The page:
The Elements of Innovation Discovered

Graphite room-temp superconductor

Terra Quantum, research team present Scotch tape discovery Metal Tech News - January 31, 2024

Making some headlines so far this year, a research paper published in "Advanced Quantum Technologies" by leading quantum technology company, Terra Quantum, details a topic that swept the world up in a storm last fall – room temperature superconductors – and much like the excitement of LK-99, this superconductor is also made of a fairly benign ingredient, graphite.

Superconductivity is the ability of a conductor to transmit electrical current without the loss of any energy. If you have ever worked with, seen, or read anything about electricity, you've undoubtedly come across the term resistance, and it's exactly that – how much the energy is resisted as it travels through whatever conduit it is allowed.

This is just the nature of current transmissive technologies.

The theory of superconductivity has been around since its inception in 1911 by Dutch physicist Heiki Kamerling Onnes, who observed that at 4.2 degrees Kelvin (minus 452 degrees Fahrenheit or minus 268 degrees Celsius) the resistance in a solid mercury wire immersed in liquid helium suddenly vanished.

Immediately reporting his findings to the Royal Netherlands Academy of Arts and Sciences, Onnes was recognized two years later with a Nobel Prize in Physics.

In the time since, it has been realized that superconductivity is a macroscopic quantum state. Thus, this discovery stimulated the development of today's quantum mechanics.

However, the models for superconductivity predict that one could hardly expect the phenomenon to occur above 20 degrees K (minus 423 degrees F or minus 253 degrees C).

As is often the case in scientific advancements, the discovery of "high-temperature superconductivity" in 1986 by Georg Bednorz and Alex Müller earned them the Nobel the following year, with proven superconductivity above 77 degrees K (minus 321 F or minus 196 C).

With the brief spike in superconductive possibility being reignited by LK-99, researchers have renewed efforts toward that coveted academic prize, and with the next piece of the puzzle remaining unresolved – superconductivity at room temperature – it appears that the technology may still have some time before it is fully unearthed, until recently that is.

Work by Terra Quantum's Chief Technology Officer Valerii Vinokur, together with Cristina Diamantini from the University of Perugia, Italy, and Carlo Trugenberger from SwissScientific Technologies, Switzerland, has once again revived the dream of superconductivity without supercooling.

Now, research led by Vinokur and Professor Yakov Kopelevich, with co-authors from the Universidade Estadual de Campinas (State University of Campinas in Brazil), University of Perugia, and SwissScientific Technologies, has discovered superconductivity at room temperatures. The hope that was viewed as a fairy-tale story became a reality.

"Our work is an experimental discovery that humankind has been waiting for about a hundred years since the first observation of superconductivity in mercury," said Vinokur.

Once more, scotch tape

"This discovery made by our scientific team with our academic and industry partners opens the door to spectacular advances in superconducting technology," said Terra Quantum CEO Markus Pflitsch. "Room-temperature superconductivity opens a gateway to transformative advancements across industries."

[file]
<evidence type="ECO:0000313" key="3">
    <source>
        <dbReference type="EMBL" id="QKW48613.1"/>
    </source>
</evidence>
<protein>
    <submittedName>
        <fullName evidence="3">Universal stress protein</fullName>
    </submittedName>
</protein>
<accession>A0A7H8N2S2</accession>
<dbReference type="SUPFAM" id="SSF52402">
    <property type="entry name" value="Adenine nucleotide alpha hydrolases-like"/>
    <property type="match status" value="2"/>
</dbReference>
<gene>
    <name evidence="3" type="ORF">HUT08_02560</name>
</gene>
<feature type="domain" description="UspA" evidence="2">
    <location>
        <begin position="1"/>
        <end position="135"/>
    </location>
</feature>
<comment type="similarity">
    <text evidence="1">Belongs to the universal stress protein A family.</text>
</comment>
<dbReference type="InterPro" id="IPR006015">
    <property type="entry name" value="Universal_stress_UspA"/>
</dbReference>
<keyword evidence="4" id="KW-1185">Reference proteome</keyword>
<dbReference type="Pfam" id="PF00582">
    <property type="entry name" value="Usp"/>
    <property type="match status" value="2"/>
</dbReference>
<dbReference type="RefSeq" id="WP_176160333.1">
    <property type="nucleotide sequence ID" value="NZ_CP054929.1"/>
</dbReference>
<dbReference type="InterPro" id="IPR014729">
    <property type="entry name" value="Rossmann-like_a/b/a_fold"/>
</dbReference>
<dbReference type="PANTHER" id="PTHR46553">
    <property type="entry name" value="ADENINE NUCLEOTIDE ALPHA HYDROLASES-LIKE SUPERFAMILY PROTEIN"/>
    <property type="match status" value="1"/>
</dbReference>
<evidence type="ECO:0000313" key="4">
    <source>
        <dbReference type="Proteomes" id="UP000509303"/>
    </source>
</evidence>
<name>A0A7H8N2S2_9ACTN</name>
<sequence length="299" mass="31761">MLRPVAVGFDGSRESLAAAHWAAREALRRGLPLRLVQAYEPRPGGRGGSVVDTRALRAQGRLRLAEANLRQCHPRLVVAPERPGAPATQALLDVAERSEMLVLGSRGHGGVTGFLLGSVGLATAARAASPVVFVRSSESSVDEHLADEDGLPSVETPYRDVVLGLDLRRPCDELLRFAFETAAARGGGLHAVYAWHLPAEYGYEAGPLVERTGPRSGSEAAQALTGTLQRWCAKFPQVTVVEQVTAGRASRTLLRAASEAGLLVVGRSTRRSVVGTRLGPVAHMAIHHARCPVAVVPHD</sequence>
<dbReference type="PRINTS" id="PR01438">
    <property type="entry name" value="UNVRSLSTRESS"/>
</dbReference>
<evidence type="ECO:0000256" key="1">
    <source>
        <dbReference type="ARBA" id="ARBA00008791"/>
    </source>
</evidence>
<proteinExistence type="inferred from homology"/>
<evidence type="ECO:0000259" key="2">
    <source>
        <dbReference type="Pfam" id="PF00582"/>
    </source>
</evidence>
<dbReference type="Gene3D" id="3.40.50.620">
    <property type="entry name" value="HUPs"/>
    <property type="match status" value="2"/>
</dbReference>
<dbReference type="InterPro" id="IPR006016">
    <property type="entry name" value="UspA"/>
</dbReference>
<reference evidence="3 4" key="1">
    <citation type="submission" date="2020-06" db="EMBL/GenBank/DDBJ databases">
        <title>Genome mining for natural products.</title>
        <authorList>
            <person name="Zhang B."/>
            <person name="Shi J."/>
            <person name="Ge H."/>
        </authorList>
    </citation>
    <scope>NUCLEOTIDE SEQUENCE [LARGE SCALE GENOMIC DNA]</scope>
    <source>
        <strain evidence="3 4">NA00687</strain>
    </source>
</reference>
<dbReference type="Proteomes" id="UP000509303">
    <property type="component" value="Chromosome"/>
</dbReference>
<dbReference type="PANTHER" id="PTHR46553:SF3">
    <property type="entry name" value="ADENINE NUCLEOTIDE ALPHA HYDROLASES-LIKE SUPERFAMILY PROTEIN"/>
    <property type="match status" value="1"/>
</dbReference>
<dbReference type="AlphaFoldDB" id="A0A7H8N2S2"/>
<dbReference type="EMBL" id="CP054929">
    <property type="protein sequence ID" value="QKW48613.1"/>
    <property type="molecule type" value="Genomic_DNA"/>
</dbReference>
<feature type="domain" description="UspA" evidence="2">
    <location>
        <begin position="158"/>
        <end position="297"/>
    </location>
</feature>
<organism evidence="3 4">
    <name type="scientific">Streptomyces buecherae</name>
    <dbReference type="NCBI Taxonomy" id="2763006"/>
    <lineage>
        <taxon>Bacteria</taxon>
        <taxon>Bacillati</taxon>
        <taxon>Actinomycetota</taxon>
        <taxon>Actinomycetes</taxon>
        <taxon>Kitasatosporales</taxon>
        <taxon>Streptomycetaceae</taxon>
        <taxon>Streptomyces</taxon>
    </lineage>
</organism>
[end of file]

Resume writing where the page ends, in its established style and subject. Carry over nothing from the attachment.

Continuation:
Much like the whimsical experiment that brought graphene into the world, the team led by Kopelevich at Campinas used Scotch tape to cleave specially manufactured graphite, called pyrolytic graphite, into thin sheets.

Immediately, the researchers determined that the sheets were covered by dense arrays of wrinkles or defects in nearly parallel lines, the geometry of which caused electrons to pair up into structures that allowed superconducting currents to flow along them.

The mechanism that led to superconductivity along these one-dimensional defects was explained by the lead researchers.

Essentially, molecular stress points within the wrinkles create an environment that makes subatomic particles, the pieces that make up atoms, behave differently. The wrinkles bring about an attractive force that causes electrons within portions of the defects to link and coalesce into a single entity. Due to the thin nature of the practically one-dimensional sheets, concentrated portions within the wrinkles lead to a very sturdy ground state for the paired electrons.

"The emerging field of quantum computing will benefit enormously since the qubits that now operate only at 10 – 20 mK (milli-Kelvin) can come to room temperature functioning. Thus, the things that were viewed as futuristic dreams have become a reality," said Vinokur.

Extraordinary claims, however, require extraordinary evidence.

Whether this monumental breakthrough proves to be too painstaking to replicate in a different setting and difficult for peer review remains to be seen. If this discovery is founded, a golden age the likes of which has never been seen on Earth may begin.

"Imagine power grids almost free of energy loss, revolutionizing our approach to electricity transmission. In healthcare, enhanced MRI technologies will emerge, offering unprecedented diagnostic precision. Transportation will leap forward with energy-efficient, high-speed magnetically levitating trains. Electronics will enter a new era of miniaturization and power efficiency," said Pflitsch.


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